(Trigger/Content warning: This post contains references to abuse that readers may find to be triggering.)

My daughter is only 12 years old, and she doesn't have the greatest memory.  But still she remembers the day she almost got burned, years ago in Africa.

They took her in after her father died of an AIDS-related illness.  Her mother had died of the same a few years prior. They had promised her father they'd look after her.

But after several months, they were growing weary of the needs of yet another child. Especially a young child with an AIDS diagnosis. On top of caring for her, clothing her, and feeding her, they had to find a way to pay for the medication that she needed to live. They already had their own children and their own financial responsibilities. Though they'd given their word, they were beginning to feel burdened and resentful of the child.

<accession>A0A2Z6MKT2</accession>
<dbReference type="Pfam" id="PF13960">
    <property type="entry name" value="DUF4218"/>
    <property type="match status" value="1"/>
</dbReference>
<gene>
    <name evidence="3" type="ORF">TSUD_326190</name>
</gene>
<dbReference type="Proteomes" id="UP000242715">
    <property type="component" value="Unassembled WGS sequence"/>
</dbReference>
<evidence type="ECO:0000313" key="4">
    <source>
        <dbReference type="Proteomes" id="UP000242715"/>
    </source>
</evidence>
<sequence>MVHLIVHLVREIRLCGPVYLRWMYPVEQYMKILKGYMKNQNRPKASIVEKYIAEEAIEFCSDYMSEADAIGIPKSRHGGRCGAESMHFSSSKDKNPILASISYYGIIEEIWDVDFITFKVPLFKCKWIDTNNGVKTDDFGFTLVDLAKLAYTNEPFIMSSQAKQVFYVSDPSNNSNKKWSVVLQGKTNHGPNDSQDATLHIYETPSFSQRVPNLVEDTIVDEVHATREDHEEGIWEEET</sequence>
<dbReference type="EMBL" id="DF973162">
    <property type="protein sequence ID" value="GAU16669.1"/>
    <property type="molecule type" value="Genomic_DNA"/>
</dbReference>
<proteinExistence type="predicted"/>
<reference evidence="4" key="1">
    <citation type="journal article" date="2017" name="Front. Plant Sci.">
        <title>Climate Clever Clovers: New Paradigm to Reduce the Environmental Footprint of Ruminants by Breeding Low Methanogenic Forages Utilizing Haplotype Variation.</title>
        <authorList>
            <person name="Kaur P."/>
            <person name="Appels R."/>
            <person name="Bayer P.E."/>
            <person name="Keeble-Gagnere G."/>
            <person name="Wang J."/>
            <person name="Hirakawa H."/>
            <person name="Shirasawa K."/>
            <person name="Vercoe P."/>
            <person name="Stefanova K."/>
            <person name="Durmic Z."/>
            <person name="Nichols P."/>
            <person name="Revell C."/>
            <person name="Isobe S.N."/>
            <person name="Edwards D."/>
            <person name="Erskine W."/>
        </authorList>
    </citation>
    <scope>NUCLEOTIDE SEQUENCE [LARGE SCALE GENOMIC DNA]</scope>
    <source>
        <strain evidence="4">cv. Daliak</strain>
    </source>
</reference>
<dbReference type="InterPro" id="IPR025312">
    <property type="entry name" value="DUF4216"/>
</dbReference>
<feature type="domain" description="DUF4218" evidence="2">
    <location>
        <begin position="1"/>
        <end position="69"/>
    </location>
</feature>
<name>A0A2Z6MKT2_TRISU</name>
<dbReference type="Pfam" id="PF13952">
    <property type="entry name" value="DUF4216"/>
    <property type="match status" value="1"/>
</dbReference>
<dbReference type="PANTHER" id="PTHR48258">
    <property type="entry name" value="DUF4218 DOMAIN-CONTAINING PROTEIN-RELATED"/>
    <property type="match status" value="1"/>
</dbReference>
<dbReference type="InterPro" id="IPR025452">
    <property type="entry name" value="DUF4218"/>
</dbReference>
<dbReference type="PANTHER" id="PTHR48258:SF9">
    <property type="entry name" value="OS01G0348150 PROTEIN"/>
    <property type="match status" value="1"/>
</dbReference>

The father was a devout Muslim and determined to keep his promise to his deceased friend. His wife, however, came from a family of herbalist that worshiped their ancestors as well as other African deities. She converted to Islam upon marrying her husband, but she still held fast to the beliefs that she grew up with. She was convinced that my daughter was "cursed" because of her HIV/AIDS status, and that she would bring destruction and bad luck upon the family. She begged her husband to get rid of my daughter and place her in an orphanage, but he did not. He wanted her to stay and asked his wife to try to give her a chance.